7.35 - EE 376A\/Stat 376A Prof T Weissman Information Theory Friday Solutions to Practice Final Problems These problems are sampled from a couple of the

# 7.35 - EE 376A/Stat 376A Prof T Weissman Information Theory...

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EE 376A/Stat 376A Information Theory Prof. T. Weissman Friday, March 17, 2006 Solutions to Practice Final Problems These problems are sampled from a couple of the actual finals in previous years. 1. ( 20 points) Errors and erasures. Consider a binary symmetric channel (BSC) with crossover probability p . - - · · · · · · · ·3 Q Q Q Q Q Q Q Qs 1 0 1 0 1 - p 1 - p p p A helpful genie who knows the locations of all bit flips offers to convert flipped bits into erasures. In other words, the genie can transform the BSC into a binary erasure channel. Would you use his power? Be specific. Solution: Errors and erasures. Although it is very tempting to accept the genie’s offer, on a second thought, one realizes that it is disadvantageous to convert the bit flips into erasures when p is large. For example, when p = 1 , the original BSC is noiseless, while the “helpful” genie will erase every single bit coming out from the channel. The capacity C 1 ( p ) of the binary symmetric channel with crossover probability p is 1 - H ( p ) while the capacity C 2 ( p ) of the binary erasure channel with erasure probability p is 1 - p . One would convert the BSC into a BEC only if C 1 ( p ) C 2 ( p ), that is, p p * = . 7729 . (See Figure 1.) 2. (20 points) Code constraint. What is the capacity of a BSC( p ) under the constraint that each of the codewords has a proportion of 1’s less than or equal to α , i.e., 1 n n X i =1 X i ( w ) α, for w ∈ { 1 , 2 , . . . , 2 nR } . (Pay attention when α > 1 / 2.) 1
0 0.1 0.2 0.3 0.4 0.5 0.6 0.7 0.8 0.9 1 0 0.1 0.2 0.3 0.4 0.5 0.6 0.7 0.8 0.9 1 p 1-H(p) 1-p pstar Solution: Code constraint. Using the similar argument for the capacity of Gaussian channels under the power constraint P , we find that the capacity C of a BSC( p ) under the proportion constraint α is C = max p ( x ): EX α I ( X ; Y ) . Now under the Bernoulli( π ) input distribution with π α , we have I ( X ; Y ) = H ( Y ) - H ( Y | X ) = H ( Y ) - H ( Z | X ) = H ( Y ) - H ( Z ) = H ( π * p ) - H ( p ) , (1) where π * p = (1 - π ) p + π (1 - p ). (Breaking I ( X ; Y ) = H ( X ) - H ( X | Y ) = H ( X ) - H ( Z | Y ) is way more complicated since Z and Y are correlated.) Now when α > 1 / 2 , we have max π H ( π * p ) - H ( p ) = 1 - H ( p ) , with the capacity-achieving π * = 1 / 2 . On the other hand, when α 1 / 2 , π * = α achieves the maximum of (1); hence C = H ( α * p ) - H ( p ) . 3. ( 20 points) Partition. Let ( X, Y ) denote height and weight. Let [ Y ] be Y rounded off to the nearest pound. (a) Which is greater I ( X ; Y ) or I ( X ; [ Y ]) ? (b) Why? 2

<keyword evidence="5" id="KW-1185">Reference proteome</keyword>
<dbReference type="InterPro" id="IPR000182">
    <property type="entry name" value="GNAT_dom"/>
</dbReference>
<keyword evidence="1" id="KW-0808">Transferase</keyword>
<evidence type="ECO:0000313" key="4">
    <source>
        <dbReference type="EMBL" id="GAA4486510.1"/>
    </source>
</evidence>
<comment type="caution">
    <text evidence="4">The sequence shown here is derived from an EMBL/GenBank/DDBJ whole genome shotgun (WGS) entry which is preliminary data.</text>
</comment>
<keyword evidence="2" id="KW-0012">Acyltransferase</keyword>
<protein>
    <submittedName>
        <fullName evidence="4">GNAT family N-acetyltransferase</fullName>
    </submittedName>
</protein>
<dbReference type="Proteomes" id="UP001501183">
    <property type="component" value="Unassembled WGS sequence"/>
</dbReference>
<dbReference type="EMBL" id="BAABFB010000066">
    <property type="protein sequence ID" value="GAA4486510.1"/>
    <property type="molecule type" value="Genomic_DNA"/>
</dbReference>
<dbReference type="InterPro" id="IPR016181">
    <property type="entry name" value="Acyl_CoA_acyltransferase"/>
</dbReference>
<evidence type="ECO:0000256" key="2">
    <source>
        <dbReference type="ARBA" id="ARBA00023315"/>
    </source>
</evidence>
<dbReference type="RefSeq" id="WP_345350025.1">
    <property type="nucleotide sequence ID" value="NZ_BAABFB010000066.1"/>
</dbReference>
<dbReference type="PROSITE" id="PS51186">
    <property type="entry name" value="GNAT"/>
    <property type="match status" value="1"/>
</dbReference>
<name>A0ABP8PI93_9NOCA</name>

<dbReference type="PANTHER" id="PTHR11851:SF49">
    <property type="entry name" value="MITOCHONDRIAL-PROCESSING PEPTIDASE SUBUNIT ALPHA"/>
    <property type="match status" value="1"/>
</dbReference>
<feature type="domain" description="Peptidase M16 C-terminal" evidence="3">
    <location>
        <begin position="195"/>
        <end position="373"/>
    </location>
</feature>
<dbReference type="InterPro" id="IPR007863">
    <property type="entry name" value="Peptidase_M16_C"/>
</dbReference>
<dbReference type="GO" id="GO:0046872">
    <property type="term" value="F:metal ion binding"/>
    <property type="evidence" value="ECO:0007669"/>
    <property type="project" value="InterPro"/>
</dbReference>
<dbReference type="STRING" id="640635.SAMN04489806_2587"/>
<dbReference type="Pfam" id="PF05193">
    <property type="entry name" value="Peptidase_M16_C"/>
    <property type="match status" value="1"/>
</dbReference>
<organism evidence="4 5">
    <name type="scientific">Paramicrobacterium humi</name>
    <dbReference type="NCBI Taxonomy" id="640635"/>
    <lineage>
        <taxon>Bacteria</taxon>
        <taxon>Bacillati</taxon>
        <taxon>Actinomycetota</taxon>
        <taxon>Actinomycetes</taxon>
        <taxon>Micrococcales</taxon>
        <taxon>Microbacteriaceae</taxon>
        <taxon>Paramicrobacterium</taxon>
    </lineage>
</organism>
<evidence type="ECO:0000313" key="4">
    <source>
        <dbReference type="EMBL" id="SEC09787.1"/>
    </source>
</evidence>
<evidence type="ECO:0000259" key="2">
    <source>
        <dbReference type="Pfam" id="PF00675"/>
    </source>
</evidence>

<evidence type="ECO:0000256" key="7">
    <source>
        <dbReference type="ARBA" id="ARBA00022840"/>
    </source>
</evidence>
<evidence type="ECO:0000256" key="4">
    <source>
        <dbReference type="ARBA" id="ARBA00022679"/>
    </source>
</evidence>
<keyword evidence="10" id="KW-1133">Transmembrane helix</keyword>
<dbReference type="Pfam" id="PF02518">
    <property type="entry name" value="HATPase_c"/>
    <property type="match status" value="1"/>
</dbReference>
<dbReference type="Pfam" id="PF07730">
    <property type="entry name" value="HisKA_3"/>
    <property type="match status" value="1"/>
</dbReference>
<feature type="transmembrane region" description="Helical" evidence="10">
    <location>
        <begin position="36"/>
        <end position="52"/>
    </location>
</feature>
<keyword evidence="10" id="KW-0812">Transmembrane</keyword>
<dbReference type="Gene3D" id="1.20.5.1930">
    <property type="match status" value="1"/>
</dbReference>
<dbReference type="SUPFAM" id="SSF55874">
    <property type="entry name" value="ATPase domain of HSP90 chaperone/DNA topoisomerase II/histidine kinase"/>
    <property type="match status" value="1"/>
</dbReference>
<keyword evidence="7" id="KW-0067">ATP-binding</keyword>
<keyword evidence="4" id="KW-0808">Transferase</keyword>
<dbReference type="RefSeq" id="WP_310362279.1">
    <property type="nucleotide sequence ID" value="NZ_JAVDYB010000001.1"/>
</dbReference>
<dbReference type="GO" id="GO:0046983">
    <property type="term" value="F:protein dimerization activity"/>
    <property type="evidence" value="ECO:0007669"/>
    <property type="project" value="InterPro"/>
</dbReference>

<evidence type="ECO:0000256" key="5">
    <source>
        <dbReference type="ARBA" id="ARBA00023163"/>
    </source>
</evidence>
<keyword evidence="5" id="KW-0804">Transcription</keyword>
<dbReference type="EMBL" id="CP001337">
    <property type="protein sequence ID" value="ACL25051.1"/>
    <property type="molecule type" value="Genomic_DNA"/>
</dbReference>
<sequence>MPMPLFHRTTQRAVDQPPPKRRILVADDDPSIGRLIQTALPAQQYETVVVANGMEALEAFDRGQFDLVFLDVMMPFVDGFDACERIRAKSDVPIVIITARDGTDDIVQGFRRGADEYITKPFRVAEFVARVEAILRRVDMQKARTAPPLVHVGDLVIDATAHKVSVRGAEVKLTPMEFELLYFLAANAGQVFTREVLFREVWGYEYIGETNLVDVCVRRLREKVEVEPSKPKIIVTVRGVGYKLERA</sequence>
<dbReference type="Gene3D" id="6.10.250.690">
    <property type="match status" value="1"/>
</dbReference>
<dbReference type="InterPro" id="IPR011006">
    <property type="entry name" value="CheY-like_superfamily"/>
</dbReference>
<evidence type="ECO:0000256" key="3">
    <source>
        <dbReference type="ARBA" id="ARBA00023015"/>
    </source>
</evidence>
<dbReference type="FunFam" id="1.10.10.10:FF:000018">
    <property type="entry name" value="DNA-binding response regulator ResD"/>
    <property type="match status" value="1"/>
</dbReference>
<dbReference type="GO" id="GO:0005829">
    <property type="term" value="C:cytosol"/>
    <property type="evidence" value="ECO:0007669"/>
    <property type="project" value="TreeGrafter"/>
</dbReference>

Solution: Partition. (a) I ( X ; Y ) I ( X ; [ Y ]) . (b) Data processing inequality. 4. ( 20 points) Amplify and forward. We cascade two Gaussian channels by feeding the (scaled) output of the first channel into the second. · ¶‡ - - ? - ? · ¶‡ q - - · ¶‡ - ? X 1 P X 2 P Y 1 Y 2 Z 1 N (0 , N ) α Z 2 N (0 , N ) Thus noises Z 1 and Z 2 are independent and identically distributed according to N (0 , N ), EX 2 1 = EX 2 2 = P, Y 1 = X 1 + Z 1 , Y 2 = X 2 + Z 2 , and X 2 = αY 1 , where the scaling factor α is chosen to satisfy the power constraint EX 2 2 = P .

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